Boeing’s experiences—as its employees return to work en masse after a pandemic-driven shutdown—are likely to provide lessons to America’s other industrial giants seeking to reboot their operations.
The planemaker this past week started welcoming back employees at facilities in three states after earlier announcing plans to resume operations in a phased-in fashion.
“Following thorough reviews of local conditions, we’ve started restoring operations at some sites where work has been suspended,” Boeing President and CEO Dave Calhoun said in a letter to employees announcing plans to resume production in locations that include Heath, Ohio, and the Puget Sound region of Washington state, where the company employs some 27,000 people.
As Boeing employees started returning to work in droves on Tuesday in the Puget Sound area, they found new safety protocols in place.
Boeing’s chief said the company had made arrangements for a broad range of enhanced safety measures, “including operating practices to enable physical distancing such as staggered shift times, spread-out work areas and visual controls, voluntary body temperature screenings, and of course constant visible reminders to wash hands and monitor our personal well-being.”
Conrad Chun, vice president of communications for Boeing Commercial Airplanes, told Seattle Times on April 22 he’s heard from managers that “employees have been really upbeat and ready to get back to work in the factory.”
“We are making really good progress, recognizing tens of thousands of people are returning to an environment with new requirements and processes since a month ago,” Chun said.
Boeing is seen by many as a test case for companies looking to reboot while the outbreak of the CCP (Chinese Communist Party) virus, the novel coronavirus that causes COVID-19, continues to rage. According to a Johns Hopkins tally, there were 929,730 confirmed infections in the United States as of Saturday and 53,280 deaths.
“While we have a long way to go, we’re taking the first small step toward recovery today,” Washington Gov. Jay Inslee said in a tweet Friday, announcing that existing construction projects could restart if they adhere to new safety measures.
Some of the nation’s automakers, meanwhile, are in talks with the United Auto Workers union (UAW) about reopening factories, with union leaders expressing caution and indicating COVID-19 testing as a key factor.
While GM and Ford have yet to announce a planned date for reopening, Fiat Chrysler earlier this month said it hopes to resume operations on May 4.
UAW President Rory Gamble said in a statement on Thursday said that the union believes restarting operations in early May is “too soon and too risky.”
“At this point in time, the UAW does not believe the scientific data is conclusive that it is safe to have our members back in the workplace,” Gamble said. “We have not done enough testing to really understand the threat our members face.”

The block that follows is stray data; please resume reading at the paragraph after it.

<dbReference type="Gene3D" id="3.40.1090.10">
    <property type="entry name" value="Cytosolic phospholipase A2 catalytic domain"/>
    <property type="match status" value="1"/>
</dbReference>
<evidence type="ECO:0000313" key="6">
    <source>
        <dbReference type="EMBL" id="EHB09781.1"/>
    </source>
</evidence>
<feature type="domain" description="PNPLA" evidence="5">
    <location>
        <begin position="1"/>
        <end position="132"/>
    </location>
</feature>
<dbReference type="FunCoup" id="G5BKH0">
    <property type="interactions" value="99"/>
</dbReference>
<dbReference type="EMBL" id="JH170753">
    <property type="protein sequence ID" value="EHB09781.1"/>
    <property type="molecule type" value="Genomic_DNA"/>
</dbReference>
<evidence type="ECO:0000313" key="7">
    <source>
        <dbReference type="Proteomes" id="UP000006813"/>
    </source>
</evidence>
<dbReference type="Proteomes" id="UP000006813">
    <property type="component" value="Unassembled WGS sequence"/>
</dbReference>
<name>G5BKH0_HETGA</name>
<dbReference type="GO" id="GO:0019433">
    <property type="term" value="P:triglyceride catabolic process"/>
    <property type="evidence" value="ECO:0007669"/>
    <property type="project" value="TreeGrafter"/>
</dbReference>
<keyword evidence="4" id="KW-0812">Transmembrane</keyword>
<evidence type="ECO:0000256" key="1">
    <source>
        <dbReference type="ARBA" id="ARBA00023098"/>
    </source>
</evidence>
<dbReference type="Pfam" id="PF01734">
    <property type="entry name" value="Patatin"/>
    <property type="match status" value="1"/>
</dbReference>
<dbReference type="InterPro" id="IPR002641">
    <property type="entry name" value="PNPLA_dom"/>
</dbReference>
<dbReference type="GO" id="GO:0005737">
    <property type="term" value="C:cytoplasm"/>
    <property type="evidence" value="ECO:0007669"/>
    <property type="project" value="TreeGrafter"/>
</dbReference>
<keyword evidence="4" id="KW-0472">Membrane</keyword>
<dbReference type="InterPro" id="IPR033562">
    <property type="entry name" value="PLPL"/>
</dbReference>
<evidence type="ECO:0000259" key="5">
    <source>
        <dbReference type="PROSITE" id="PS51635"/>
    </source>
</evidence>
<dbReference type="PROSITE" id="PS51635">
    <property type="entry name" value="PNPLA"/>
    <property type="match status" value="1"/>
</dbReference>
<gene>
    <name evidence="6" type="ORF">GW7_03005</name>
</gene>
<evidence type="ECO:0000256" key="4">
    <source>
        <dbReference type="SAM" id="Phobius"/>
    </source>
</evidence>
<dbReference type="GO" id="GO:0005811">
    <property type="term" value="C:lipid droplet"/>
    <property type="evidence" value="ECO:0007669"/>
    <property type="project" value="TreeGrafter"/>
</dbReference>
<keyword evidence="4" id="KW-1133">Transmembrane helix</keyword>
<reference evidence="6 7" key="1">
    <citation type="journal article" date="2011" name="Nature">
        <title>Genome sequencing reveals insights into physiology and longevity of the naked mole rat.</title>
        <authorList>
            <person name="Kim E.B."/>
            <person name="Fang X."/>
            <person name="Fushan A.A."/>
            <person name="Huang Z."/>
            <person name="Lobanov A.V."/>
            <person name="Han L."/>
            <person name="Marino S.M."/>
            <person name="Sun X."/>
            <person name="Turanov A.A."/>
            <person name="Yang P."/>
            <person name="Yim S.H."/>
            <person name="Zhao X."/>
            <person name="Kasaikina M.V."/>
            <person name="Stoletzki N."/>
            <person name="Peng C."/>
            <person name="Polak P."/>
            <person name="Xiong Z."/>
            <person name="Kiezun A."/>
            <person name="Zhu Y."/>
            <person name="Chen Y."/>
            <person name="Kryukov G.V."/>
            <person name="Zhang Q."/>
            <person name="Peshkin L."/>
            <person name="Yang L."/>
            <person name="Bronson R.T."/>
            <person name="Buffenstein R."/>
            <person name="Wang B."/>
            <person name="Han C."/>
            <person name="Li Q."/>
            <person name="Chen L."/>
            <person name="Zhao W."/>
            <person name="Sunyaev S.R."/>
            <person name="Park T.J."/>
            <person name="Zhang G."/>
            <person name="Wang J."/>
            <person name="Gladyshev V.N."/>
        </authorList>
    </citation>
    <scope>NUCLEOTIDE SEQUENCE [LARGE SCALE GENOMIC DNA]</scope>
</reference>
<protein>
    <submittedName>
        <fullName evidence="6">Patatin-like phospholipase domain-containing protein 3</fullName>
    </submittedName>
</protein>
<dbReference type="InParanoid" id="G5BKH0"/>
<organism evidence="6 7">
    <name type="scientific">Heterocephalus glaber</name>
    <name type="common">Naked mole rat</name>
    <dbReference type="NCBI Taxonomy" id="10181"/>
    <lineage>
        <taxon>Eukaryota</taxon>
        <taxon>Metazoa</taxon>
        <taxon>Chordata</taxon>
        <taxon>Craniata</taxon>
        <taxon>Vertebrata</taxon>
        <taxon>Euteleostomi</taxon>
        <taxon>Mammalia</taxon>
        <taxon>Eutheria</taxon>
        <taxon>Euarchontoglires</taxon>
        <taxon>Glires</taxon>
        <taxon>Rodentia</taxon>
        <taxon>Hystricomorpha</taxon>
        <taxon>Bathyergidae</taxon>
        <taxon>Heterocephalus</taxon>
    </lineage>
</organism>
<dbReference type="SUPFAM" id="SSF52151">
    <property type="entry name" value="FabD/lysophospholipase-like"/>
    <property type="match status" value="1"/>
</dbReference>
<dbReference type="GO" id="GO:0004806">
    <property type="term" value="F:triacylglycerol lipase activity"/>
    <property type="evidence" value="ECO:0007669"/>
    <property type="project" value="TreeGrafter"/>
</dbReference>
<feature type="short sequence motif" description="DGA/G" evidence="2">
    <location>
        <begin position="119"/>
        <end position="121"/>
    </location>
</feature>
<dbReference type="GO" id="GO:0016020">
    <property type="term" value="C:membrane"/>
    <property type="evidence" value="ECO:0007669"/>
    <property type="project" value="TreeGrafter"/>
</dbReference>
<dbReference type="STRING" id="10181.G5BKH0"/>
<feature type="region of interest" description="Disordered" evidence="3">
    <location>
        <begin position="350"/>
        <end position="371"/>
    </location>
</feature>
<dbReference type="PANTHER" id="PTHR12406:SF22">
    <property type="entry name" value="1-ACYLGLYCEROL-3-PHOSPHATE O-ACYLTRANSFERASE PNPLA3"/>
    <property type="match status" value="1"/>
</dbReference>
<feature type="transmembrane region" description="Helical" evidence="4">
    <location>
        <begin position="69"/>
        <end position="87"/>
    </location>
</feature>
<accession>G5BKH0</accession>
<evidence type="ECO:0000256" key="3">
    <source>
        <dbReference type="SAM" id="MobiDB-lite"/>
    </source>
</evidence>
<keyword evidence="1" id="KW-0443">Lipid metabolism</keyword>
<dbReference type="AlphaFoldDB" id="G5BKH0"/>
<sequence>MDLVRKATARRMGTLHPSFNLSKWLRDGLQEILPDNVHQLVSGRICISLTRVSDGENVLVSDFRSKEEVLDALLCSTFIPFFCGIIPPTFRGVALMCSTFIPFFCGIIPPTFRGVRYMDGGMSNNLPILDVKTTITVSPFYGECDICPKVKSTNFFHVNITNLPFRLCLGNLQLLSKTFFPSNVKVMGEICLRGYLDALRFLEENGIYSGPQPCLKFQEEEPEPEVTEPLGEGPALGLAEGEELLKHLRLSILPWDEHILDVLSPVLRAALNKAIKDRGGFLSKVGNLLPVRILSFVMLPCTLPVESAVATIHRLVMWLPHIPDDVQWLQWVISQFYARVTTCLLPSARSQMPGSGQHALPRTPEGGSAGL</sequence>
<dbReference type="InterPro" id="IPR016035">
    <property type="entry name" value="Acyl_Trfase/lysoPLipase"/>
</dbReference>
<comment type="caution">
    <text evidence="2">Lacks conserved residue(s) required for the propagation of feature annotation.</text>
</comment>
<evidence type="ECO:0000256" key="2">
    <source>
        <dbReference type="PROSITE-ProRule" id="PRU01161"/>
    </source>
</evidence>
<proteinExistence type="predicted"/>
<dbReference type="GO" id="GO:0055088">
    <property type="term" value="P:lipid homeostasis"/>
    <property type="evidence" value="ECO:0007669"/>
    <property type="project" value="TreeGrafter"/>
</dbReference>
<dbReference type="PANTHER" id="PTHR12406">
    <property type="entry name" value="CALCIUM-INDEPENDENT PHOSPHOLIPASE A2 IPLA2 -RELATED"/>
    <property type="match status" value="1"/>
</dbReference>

“That said we are happy with the auto companies’ response and cooperation on working through the health and safety protocols we will need in the workplace when it is appropriate to restart,” he added.
Toyota Motor, Honda Motor, and Volkswagen are other major automakers that have said they plan to restart production in early May.
All the automakers have announced new safety measures, including changing procedures to allow for social distancing, enhanced sanitation protocols, mandating personal protective equipment, and in some cases temperature checks.
Testing is the area around which there is the least clarity.
Gerald Johnson, GM executive vice president of Global Manufacturing, told CNBC that while he expects COVID-19 tests to be available at plants, the company would only test symptomatic employees. Fiat Chrysler declined to comment to CNBC on whether they expect to have tests available. Ford, as of April 24, did not have plans to test at factories but encourage workers with symptoms or who believe they may be ill to go see a doctor.
Boeing Chief Financial Officer Greg Smith, in remarks to Reuters in March about plans to restart operations by May, said the process of coming back online would be “a very slow, methodical, systematic approach to warming the line up, and getting crews back in place.”
Chun told Seattle Times that as of Tuesday, Boeing was tracking about 35 active COVID-19 cases among 70,000 employees in Washington state, with around 100 employees recovered and cleared to go back to work.
Still, at Boeing and elsewhere, the success of efforts to resume operations will depend not only on new safety protocols but on the willingness of employees to observe them.
“A lot of this falls on personal responsibility,” a mechanic at Boeing’s parts-fabrication plant in Auburn told Seattle Times, adding that she has observed co-workers flouting guidelines.
“If I hear any whisper of anyone (at work) testing positive for COVID-19, I’m shutting down and going home,” she told the outlet.